Over the last two decades, filmmaker Andrew Haigh has solidified himself as a prominent queer voice within film and television. From his 2011 romantic drama Weekend to his work behind HBO’s cult hit series Looking, spanning two seasons and one feature-length special. Haigh further establishes this acclaimed body of queer media with All of Us Strangers, an adaptation of the novel Strangers by Taichi Yamada, that employs enough elements of fantasy, death and graphic sex to put Game of Thrones to shame.
The film plays as a fantastical but gut-wrenching ‘what-if’, following the isolated and emotionally stunted Adam (Andrew Scott), shaped as such by the trauma of losing his parents at age 12 in a fatal car crash. A death which he deems “not the most original” in his own words. This isolation is demonstrated through the empty and eerily silent tower block in which he lives. Adam is frequently shown looking down over the city of London through his large voyeuristic windows, locking himself away as the cliché tortured writer that he is.
His internal struggle with loneliness also stems from his feelings of being a social outsider as a gay man, which prevents him from forming any real emotional connections and rejecting those who try. Amongst these is Harry (Paul Mescal), the only other resident of the building who drunkenly turns up on his doorstep with an offer of some company. As Adam learns to accept his vulnerability and let people in, he sparks a passionate, loving relationship with Harry (cue intimate sex scenes galore). Alongside this, he opens his buried traumatic past through the fantastical, ‘what-if’ reunion that he is granted with his deceased parents.
Claire Foy and Jamie Bell deliver two equally incredible performances as Adam’s parents, both trapped within the 1980s of Adam’s childhood memories, yet somewhat aware of their tragic fates in a very dark exploration of death and lost parental love.
All of Us Strangers is nuanced in its undefined and abstract approach to these encounters, they are seemingly both a figment of his imagination as well as more than just memories. They almost haunt the in-between of dream and reality, for which they push Adam to just be grateful for instead of questioning why.
Two particularly poignant scenes come in the moments that Adam shares with each parent individually, finally coming out to his mother which is something he was robbed of, as well as his emotionally raw conversation with his father about the unspoken bullying he suffered as a child. It’s a moment that touches upon the masculinity and shame that links to his identity as a gay man.
The two scenes speak to the huge developments in gay rights, activism and social change made in Britain since the 1980s. In particular, the effect that growing up gay during the AIDs epidemic has had on a generation of men producing forms of heavy shame and alienation that persist today. The way the film connects Adam’s queer identity to themes of familial relations and childhood trauma is a testament to Haigh’s skills as a writer. I implore people to watch All of Us Strangers, even just to experience the scene in which Jamie Bell breaks Andrew Scott (and the audience) by saying: “I’m sorry I never came into your room when I heard you crying.”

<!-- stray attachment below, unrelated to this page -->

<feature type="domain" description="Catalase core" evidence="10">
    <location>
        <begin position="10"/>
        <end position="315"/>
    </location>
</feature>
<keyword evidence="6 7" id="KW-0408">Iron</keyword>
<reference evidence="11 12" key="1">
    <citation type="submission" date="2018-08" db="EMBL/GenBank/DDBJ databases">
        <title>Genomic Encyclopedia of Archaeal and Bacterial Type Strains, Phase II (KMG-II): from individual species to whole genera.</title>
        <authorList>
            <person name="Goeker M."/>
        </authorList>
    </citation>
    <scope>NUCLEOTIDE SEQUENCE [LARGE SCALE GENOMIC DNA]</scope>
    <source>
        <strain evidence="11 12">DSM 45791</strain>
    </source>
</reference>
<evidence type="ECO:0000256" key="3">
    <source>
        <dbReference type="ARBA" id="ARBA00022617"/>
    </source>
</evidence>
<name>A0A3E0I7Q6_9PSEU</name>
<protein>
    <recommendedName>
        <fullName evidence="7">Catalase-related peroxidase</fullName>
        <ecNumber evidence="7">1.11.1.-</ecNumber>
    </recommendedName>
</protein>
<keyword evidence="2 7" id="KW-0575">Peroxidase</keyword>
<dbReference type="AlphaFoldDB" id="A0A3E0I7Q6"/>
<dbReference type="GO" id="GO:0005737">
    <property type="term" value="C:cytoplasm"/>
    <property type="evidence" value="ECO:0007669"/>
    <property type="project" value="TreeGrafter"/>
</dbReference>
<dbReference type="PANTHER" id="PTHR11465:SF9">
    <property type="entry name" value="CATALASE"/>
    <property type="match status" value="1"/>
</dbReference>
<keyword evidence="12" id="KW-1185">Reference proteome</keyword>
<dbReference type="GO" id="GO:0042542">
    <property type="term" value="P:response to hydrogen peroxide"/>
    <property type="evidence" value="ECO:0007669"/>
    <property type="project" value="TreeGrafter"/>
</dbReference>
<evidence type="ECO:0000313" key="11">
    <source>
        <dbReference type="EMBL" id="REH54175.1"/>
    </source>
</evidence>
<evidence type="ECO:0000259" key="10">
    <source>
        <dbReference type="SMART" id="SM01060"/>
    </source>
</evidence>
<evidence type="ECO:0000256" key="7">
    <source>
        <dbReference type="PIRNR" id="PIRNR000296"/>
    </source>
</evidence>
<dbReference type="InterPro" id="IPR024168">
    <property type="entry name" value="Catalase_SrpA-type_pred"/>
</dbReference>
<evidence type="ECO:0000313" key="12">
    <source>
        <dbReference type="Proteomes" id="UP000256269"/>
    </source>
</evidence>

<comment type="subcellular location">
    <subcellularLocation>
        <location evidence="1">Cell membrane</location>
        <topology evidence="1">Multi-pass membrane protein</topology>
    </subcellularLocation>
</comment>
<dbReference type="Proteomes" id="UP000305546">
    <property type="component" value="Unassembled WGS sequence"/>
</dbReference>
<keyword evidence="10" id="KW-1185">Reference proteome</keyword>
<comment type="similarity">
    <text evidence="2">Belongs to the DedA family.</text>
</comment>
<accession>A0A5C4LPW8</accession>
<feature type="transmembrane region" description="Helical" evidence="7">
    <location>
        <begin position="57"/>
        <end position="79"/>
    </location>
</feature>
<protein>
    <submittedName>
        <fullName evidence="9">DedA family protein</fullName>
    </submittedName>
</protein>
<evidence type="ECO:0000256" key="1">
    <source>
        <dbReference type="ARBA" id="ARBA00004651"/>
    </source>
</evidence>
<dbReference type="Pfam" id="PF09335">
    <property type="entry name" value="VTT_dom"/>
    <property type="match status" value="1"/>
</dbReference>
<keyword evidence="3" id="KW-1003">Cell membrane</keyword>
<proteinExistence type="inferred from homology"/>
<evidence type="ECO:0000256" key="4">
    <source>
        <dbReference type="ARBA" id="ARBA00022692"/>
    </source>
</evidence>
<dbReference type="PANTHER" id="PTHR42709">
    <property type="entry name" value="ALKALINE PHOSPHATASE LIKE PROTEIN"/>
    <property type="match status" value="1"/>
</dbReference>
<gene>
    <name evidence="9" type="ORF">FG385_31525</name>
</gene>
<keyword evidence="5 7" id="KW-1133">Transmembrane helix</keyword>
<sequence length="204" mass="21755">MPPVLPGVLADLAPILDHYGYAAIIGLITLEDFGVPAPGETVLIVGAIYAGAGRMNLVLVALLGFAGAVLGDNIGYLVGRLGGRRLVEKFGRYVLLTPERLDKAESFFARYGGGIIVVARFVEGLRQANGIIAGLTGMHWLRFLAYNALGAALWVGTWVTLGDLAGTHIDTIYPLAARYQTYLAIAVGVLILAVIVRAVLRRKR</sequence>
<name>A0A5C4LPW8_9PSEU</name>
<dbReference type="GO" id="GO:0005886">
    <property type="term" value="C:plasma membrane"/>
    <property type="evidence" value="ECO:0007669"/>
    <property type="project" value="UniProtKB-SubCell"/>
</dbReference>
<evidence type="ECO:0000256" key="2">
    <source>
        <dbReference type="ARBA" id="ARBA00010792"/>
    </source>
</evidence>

Scott’s leading role is one deserving of so much recognition, but with the way award season seems to be going, we may have to settle for the masses of unanimously positive Letterboxd reviews. He so sensitively embodies the emotions and fears of 12-year-old Adam, unlocking them through the flicker of an eyelid or the waiver of his voice, carrying the emotional weight of the film confidently on his shoulders.
Mescal, the internet’s newest obsession, also delivers a standout performance, especially going off his countless nominations and BAFTA recognition for the role. Nevertheless, his northern accent does leave something to be desired. He seems to shift between multiple regions, landing somewhere between Yorkshire and Manchester before letting his own Irish accent slip through, made worse by his attempts at a flirtatious ‘gay voice’ for lack of better words.
However, it’s undeniable that despite this, he delivers a powerfully tragic performance in the final moments of All of Us Strangers as a part of its M. Night Shyamalan-esque twist, somewhat selling an ending that otherwise may have fallen short.
The four lead performers each take turns of equal responsibility in making the film what it is, a genuinely nuanced journey of grief and loss. All of Us Strangers earnestly explores the ways in which choosing to express and voice forms of love can help to heal even the most unreachable parts of yourself, a message set to the striking melody and lyrics of the 1984 classic ‘The Power of Love’.
All of Us Strangers is available to watch in select cinemas.